White Fragility

Author: Robin DiAngelo
Publisher: Beacon Press
ISBN: 0807047422
Size: 43.57 MB
Format: PDF, ePub, Mobi
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Groundbreaking book exploring the counterproductive reactions white people have when discussing racism that serve to protect their positions and maintain racial inequality Antiracist educator Robin DiAngelo first coined the term "white fragility" in 2011, and since then it's been invoked by critics from Samantha Bee to Charles Blow. "White fragility" refers to the defensive moves that white people make when challenged racially. These include emotions such as anger, fear, and guilt, and behaviors including argumentation and silence. In this book, DiAngelo unpacks white fragility, explaining the underlying sociological phenomena. She'll draw on examples from her work and scholarship, as well as from the culture at large, to address these fundamental questions: How does white fragility develop? What does it look like? How is it triggered? What can we do to move beyond white fragility and engage more constructively?

White Fragility

Author: Robin DiAngelo
Publisher:
ISBN: 9780807047415
Size: 30.37 MB
Format: PDF, Mobi
View: 836
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Groundbreaking book exploring the counterproductive reactions white people have when discussing racism that serve to protect their positions and maintain racial inequality Antiracist educator Robin DiAngelo first coined the term "white fragility" in 2011, and since then it's been invoked by critics from Samantha Bee to Charles Blow. "White fragility" refers to the defensive moves that white people make when challenged racially. These include emotions such as anger, fear, and guilt, and behaviors including argumentation and silence. In this book, DiAngelo unpacks white fragility, explaining the underlying sociological phenomena. She'll draw on examples from her work and scholarship, as well as from the culture at large, to address these fundamental questions: How does white fragility develop? What does it look like? How is it triggered? What can we do to move beyond white fragility and engage more constructively?

White Fragility

Author: Robin J. DiAngelo
Publisher:
ISBN:
Size: 44.71 MB
Format: PDF, Docs
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"White people in North America live in a social environment that protects and insulates them from race-based stress. This insulated environment of racial protection builds white expectations for racial comfort while at the same time lowering the ability to tolerate racial stress, leading to what I refer to as White Fragility. White Fragility is a state in which even a minimum amount of racial stress becomes intolerable, triggering a range of defensive moves. These moves include the outward display of emotions such as anger, fear, and guilt, and behaviors such as argumentation, silence, and leaving the stress-inducing situation. These behaviors, in turn, function to reinstate white racial equilibrium. This paper explicates the dynamics of White Fragility." -- Page 3

What Does It Mean To Be White

Author: Robin J. DiAngelo
Publisher: Peter Lang Pub Incorporated
ISBN: 9781433111150
Size: 12.29 MB
Format: PDF, ePub, Mobi
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What does it mean to be white in a society that proclaims race meaningless yet is deeply divided by race? In the face of pervasive racial inequality and segregation, most whites cannot answer that question. Robin DiAngelo argues that a number of factors make this question difficult for whites miseducation about what racism is; ideologies such as individualism and colorblindness; defensiveness; and a need to protect (rather than expand) our worldviews. These factors contribute to what she terms white racial illiteracy. Speaking as a white person to other white people, Dr. DiAngelo clearly and compellingly takes readers through an analysis of white socialization. She describes how race shapes the lives of white people, explains what makes racism so hard for whites to see, identifies common white racial patterns, and speaks back to popular white narratives that work to deny racism. Written as an accessible introduction to white identity from an anti-racist framework, <I>What Does It Mean To Be White? is an invaluable resource for members of diversity and anti-racism programs and study groups and students of sociology, psychology, education, and other disciplines.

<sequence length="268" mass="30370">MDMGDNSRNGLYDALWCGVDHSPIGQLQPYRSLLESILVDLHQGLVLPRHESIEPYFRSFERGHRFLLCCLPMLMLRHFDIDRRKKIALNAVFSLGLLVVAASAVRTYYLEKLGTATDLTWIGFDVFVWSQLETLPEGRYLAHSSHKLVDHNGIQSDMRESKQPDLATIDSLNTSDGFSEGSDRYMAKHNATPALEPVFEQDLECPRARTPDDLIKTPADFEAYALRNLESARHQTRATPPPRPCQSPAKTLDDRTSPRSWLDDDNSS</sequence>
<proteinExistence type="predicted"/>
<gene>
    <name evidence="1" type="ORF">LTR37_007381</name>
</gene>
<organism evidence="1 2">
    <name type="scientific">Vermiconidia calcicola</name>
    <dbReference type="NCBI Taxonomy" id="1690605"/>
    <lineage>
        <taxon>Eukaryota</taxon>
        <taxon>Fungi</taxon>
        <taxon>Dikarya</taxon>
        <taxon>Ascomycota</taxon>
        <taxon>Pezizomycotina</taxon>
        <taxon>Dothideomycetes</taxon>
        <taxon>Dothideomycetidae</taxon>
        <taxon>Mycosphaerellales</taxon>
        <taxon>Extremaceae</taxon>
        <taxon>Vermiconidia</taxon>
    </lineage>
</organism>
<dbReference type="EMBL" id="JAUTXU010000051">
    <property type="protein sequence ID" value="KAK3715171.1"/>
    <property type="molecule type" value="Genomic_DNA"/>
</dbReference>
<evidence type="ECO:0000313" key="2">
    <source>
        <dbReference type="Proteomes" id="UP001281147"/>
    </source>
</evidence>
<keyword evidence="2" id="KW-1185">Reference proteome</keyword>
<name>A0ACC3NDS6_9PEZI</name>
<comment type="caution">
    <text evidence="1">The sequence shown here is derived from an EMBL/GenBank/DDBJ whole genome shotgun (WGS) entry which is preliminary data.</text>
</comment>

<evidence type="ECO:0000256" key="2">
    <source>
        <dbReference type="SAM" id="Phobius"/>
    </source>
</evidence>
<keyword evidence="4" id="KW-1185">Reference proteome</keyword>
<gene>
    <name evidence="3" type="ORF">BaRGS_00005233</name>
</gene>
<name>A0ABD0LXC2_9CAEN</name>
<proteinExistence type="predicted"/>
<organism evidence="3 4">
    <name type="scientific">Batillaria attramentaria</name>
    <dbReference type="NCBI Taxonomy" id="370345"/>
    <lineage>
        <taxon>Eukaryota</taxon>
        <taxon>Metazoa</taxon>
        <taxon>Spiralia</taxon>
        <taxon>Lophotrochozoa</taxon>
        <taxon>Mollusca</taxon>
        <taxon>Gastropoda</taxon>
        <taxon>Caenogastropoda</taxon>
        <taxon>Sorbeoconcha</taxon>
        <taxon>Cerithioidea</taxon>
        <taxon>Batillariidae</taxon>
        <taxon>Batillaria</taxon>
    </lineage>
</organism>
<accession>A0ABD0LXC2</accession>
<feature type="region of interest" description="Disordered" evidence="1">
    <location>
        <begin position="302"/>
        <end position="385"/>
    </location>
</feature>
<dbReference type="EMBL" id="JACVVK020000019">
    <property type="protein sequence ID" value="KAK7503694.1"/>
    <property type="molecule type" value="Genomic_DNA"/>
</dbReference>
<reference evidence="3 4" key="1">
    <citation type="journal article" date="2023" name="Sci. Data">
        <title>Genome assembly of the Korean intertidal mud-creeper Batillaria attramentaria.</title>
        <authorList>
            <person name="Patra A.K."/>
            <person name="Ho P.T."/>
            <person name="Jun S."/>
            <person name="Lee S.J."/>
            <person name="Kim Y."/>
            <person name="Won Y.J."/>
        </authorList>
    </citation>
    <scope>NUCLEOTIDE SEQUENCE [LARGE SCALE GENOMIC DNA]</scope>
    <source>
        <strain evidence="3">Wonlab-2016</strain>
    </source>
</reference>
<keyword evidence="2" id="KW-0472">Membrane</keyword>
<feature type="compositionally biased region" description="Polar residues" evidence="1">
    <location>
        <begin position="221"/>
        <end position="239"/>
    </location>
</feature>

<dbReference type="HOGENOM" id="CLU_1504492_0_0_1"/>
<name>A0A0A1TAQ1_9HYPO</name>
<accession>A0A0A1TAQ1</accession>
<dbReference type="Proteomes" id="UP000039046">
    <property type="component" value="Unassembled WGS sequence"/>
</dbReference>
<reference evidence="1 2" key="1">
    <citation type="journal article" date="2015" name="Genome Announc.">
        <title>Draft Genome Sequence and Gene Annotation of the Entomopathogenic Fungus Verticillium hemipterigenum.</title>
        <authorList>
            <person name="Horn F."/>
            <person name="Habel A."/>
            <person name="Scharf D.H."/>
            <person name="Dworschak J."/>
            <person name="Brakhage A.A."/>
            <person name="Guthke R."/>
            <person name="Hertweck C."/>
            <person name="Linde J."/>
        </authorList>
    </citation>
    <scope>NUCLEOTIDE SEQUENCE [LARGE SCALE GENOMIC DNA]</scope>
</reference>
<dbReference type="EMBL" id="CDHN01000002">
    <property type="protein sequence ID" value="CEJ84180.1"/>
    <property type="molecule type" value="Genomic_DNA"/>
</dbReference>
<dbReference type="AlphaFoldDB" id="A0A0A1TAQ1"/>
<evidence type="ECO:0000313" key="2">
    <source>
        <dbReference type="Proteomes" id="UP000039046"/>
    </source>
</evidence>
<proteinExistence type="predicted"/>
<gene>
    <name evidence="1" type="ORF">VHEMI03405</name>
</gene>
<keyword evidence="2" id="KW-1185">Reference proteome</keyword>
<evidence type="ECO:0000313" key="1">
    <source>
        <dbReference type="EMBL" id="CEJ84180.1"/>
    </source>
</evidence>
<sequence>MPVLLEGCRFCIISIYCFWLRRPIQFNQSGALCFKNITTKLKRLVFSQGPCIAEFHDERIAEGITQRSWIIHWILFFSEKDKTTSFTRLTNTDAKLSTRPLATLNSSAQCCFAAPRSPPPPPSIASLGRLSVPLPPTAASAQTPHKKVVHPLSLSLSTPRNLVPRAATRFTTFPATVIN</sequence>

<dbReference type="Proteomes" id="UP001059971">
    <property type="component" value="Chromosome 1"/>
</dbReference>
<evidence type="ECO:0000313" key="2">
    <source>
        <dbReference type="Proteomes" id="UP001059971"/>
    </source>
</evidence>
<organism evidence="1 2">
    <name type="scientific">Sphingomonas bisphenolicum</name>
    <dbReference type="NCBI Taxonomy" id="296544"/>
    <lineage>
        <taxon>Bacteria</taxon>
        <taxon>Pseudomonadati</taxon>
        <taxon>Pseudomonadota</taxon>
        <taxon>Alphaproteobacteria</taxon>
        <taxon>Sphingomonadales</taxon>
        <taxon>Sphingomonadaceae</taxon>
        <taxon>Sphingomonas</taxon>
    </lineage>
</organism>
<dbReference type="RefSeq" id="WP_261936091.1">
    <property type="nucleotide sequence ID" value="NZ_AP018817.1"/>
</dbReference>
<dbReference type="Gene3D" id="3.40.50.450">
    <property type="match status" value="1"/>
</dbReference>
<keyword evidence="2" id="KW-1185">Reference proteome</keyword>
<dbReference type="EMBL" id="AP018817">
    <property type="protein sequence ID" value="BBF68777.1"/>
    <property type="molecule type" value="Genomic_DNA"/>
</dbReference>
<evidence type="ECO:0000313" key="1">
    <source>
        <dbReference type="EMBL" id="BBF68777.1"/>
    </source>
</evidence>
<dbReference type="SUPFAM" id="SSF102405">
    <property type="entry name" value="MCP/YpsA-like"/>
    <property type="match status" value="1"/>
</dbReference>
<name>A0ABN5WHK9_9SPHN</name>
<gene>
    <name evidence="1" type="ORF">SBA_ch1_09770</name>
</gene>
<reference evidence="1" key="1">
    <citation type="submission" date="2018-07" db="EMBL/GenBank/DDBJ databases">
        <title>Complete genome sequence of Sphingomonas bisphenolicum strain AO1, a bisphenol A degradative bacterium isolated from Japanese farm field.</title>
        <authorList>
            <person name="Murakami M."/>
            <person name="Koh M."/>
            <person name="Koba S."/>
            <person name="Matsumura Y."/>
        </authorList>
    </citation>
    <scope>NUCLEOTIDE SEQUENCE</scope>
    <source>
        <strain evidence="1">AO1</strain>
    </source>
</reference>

So You Want To Talk About Race

Author: Ijeoma Oluo
Publisher: Seal Press
ISBN: 1580056784
Size: 46.81 MB
Format: PDF, Kindle
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In this breakout book, Ijeoma Oluo explores the complex reality of today's racial landscape--from white privilege and police brutality to systemic discrimination and the Black Lives Matter movement--offering straightforward clarity that readers need to contribute to the dismantling of the racial divide In So You Want to Talk About Race, Editor at Large of The Establishment Ijeoma Oluo offers a contemporary, accessible take on the racial landscape in America, addressing head-on such issues as privilege, police brutality, intersectionality, micro-aggressions, the Black Lives Matter movement, and the "N" word. Perfectly positioned to bridge the gap between people of color and white Americans struggling with race complexities, Oluo answers the questions readers don't dare ask, and explains the concepts that continue to elude everyday Americans. Oluo is an exceptional writer with a rare ability to be straightforward, funny, and effective in her coverage of sensitive, hyper-charged issues in America. Her messages are passionate but finely tuned, and crystalize ideas that would otherwise be vague by empowering them with aha-moment clarity. Her writing brings to mind voices like Ta-Nehisi Coates and Roxane Gay, and Jessica Valenti in Full Frontal Feminism, and a young Gloria Naylor, particularly in Naylor's seminal essay "The Meaning of a Word."

Why I M No Longer Talking To White People About Race

Author: Reni Eddo-Lodge
Publisher: Bloomsbury Publishing
ISBN: 1408870576
Size: 51.52 MB
Format: PDF